Stocks are skidding on Wall Street Friday, following even sharper drops in Europe, as investors worried about the financial stability of Turkey. The Turkish lira nosedived again following concerns about the country’s economic policies and higher tariffs from the U.S.

European banks are taking some of the worst losses. Seeking safety, investors are buying U.S. dollars and government bonds. The rising dollar helped U.S-focused companies but hurt big exporters. Rising bond prices are sending interest rates lower, hurting banks.

KEEPING SCORE: The S&P 500 index slid 20 points, or 0.7 percent, to 2,833 at closing. That wiped out the S&P’s gains from earlier this week.

The Dow Jones Industrial Average dropped 196 points, or 0.8 percent, to 25,313. The Nasdaq composite, which has risen for eight days in a row, sank 53 points, or 0.7 percent, to 7,839.

The Russell 2000 index of smaller-company stocks took a smaller loss of 2 points, or 0.2 percent, to 1,688. The companies in that index are less reliant on exports, and the stronger dollar makes their imports less costly.

TURKEY: The Turkish lira dropped again and is now down 40 percent this year against the dollar. The weakening lira has been pushing up the cost of goods for Turkish people and shaken international investors’ confidence in the country.

Investors are worried about Turkish President Recep Tayyip Erdogan’s unorthodox economic views. Erdogan says higher interest rates lead to higher inflation, the opposite of what standard economic theory says. As a result he’s pushed Turkey’s central bank to keep interest rates low, threatening its independence.

U.S. President Donald Trump said Friday he will authorize the government to double a tariff on steel and aluminum imported from Turkey. The U.S. sanctioned Turkey, a longtime ally, after it arrested an American pastor and put him on trial for espionage and terror-related charges.

THE QUOTE: Alex Dryden, global market strategist, JPMorgan Asset Management, said Erdogan has replaced independent advisers and leaders with his supporters and relatives in a “gradual process of eroding economic credibility among financial and economic institutions.”

Now, Dryden says, investors are losing hope that Turkey’s government has the knowledge or independence to deal with the country’s financial problems. And they are concerned that those problems will affect other countries.

FALLOUT: Dryden and other analysts say Turkey’s growing debt shouldn’t hurt the global financial system or the European banking system. But on Friday investors weren’t taking any chances.

Germany’s Deutsche Bank dropped 5.5 percent to $11.72 and Banco Santander of Spain fell 3.7 percent to $5.17. British bank Barclays fell 2.9 percent to $9.69.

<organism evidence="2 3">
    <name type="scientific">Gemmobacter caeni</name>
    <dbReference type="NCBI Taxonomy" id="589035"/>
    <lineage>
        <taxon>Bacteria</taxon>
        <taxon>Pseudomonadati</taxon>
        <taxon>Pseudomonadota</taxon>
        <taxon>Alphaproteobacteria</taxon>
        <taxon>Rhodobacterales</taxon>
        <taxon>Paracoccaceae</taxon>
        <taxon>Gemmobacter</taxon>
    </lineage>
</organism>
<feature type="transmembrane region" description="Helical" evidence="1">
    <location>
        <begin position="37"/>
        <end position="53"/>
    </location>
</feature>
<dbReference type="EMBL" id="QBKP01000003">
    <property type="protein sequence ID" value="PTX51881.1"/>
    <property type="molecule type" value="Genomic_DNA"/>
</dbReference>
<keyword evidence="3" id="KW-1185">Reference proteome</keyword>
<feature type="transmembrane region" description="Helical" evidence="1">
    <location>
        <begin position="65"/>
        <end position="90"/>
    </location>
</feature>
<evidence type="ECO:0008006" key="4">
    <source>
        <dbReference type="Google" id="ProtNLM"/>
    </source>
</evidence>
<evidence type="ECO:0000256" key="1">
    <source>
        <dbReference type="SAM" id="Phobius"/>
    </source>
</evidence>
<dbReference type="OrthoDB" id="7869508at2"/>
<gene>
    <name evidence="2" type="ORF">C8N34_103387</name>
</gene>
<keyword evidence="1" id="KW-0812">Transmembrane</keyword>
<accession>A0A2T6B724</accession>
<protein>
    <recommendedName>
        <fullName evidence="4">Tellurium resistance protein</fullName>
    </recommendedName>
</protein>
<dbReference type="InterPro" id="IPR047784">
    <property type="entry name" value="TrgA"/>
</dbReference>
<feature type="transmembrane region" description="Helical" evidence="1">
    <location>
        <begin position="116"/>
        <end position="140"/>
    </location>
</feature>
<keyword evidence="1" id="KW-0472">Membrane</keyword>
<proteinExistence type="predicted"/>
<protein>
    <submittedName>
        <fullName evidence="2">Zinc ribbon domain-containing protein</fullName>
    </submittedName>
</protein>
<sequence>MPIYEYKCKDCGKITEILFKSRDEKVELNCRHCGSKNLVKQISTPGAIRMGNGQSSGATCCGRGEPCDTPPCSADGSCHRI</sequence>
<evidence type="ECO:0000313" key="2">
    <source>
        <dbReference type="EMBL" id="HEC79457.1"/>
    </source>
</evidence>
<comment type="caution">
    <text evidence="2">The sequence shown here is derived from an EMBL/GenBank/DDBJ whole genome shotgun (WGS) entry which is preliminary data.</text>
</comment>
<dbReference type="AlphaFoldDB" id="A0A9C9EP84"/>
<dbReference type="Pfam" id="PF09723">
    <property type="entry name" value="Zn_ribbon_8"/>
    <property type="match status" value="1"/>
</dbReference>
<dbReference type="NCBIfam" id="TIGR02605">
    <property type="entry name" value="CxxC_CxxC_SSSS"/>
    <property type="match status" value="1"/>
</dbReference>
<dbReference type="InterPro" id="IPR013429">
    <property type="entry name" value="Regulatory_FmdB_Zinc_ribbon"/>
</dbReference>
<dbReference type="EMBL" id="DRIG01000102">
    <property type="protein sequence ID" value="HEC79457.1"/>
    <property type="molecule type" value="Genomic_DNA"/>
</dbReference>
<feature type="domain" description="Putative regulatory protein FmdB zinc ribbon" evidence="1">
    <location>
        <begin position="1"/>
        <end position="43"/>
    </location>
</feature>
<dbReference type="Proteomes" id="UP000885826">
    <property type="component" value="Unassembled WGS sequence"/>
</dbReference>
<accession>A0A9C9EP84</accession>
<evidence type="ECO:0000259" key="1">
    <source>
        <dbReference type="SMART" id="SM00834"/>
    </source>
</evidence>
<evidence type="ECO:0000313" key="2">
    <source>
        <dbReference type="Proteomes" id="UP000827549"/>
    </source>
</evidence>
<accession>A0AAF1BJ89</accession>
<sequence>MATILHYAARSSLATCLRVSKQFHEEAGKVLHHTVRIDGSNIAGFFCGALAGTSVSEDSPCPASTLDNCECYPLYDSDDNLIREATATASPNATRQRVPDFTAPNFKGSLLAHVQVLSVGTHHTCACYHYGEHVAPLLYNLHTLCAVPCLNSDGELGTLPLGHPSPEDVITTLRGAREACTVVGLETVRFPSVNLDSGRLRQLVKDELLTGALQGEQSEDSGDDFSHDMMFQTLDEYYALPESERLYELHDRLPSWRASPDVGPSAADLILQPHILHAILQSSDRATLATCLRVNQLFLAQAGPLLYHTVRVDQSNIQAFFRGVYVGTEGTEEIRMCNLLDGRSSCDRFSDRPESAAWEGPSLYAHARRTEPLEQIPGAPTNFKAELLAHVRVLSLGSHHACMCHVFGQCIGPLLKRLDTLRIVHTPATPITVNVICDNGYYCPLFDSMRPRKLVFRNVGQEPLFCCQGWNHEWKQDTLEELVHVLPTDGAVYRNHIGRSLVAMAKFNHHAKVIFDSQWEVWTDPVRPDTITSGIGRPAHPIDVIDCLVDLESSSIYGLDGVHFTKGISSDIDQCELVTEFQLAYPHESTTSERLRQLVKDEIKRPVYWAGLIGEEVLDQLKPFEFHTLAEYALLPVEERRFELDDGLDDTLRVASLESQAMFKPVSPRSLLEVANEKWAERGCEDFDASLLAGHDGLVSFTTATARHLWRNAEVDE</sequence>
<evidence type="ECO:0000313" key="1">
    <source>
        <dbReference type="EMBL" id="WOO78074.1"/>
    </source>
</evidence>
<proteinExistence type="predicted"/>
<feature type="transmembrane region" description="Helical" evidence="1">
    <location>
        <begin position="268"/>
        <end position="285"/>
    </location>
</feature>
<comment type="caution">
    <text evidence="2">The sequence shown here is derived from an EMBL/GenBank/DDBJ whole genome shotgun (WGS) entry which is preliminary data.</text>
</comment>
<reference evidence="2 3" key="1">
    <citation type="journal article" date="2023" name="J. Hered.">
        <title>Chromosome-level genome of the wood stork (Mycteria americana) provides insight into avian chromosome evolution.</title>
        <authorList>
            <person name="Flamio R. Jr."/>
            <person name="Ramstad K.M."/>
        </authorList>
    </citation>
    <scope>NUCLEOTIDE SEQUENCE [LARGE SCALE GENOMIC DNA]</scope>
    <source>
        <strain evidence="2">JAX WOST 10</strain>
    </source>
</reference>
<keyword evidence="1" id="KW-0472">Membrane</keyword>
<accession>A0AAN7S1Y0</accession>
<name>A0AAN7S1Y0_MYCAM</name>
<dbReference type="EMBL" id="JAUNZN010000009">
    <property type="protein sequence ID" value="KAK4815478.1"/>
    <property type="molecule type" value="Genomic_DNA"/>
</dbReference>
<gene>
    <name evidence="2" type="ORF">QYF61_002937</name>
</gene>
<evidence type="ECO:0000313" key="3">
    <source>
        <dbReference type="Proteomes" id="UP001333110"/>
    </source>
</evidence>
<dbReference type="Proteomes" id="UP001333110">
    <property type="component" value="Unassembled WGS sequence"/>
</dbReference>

U.S. BANKS: Bond prices jumped. The yield on the 10-year Treasury note fell to 2.86 percent from 2.93 percent. That helped send bank stocks lower. JPMorgan Chase slid 1.6 percent to $115.03 and Citigroup retreated 2.8 percent to $69.96.

Companies that pay large dividends, like utilities and household products retailers, took smaller losses than the rest of the market. Investors often treat those stocks as an alternative to bonds, and they buy them when bond yields drop.

OVERSEAS: Germany’s DAX fell 2 percent and the CAC 40 in France fell 1.6 percent. Britain’s FTSE 100 lost 1 percent. The Nikkei 225 index in Japan lost 1.3 percent. Hong Kong’s Hang Seng gave up 0.8 percent. In South Korea, the Kospi lost 0.9 percent.

CURRENCIES: Emerging market currencies fell and the dollar jumped. The ICE U.S. Dollar Index was already trading around annual highs and it rose another 0.9 percent, a large move.

The euro fell to $1.1399, its lowest in more than a year, from $1.1542. The dollar fell to 110.64 yen from 111.04 yen after a strong economic growth report form Japan.

LOSING GROUND: When the dollar gets stronger, it hurts U.S. companies that get a lot of revenue from overseas. That includes technology and industrial companies.

Microchip Technology tumbled 11.4 percent to $86.93 after its forecast weaker-than-expected sales in the current quarter. Chipmaker Texas Instruments lost 4.2 percent to $109.55 and Facebook fell 1.7 percent to $179.98.

Among industrials, Boeing lost 1.4 percent to $338.75 and 3M fell 1.8 percent to $201.16.

PRICES: The Labor Department said consumer prices climbed 2.9 percent in July compared with a year ago. The main cause was an increase in housing prices. That matched June’s pace, which was the highest in six years.

ENERGY: Energy companies were little changed as oil prices increased. Benchmark U.S. crude oil rose 1.2 percent to $67.63 a barrel in New York and Brent crude, the standard for international oil prices, rose 1.1 percent to $72.83 a barrel in London.

Wholesale gasoline rose 2 percent to $2.04 a gallon. Heating oil added 1.3 percent to $2.14 a gallon. Natural gas lost 0.4 percent to $2.94 per 1,000 cubic feet.

OVER THE TOP: Online discount retailer surged 183.3 percent to $43.73 after it said private equity firm GSR Capital will make an investment in its blockchain business.

Overstock is one of the few major retailers that accepts payment in bitcoin, and its stock surged as bitcoin prices rose last year. However digital currency prices and the company’s stock have both dropped in 2018.

METALS: Gold dipped 0.1 percent to $1,219 an ounce. Silver fell 1.1 percent to $15.30 an ounce. Copper lost 0.8 percent to $2.74 a pound.

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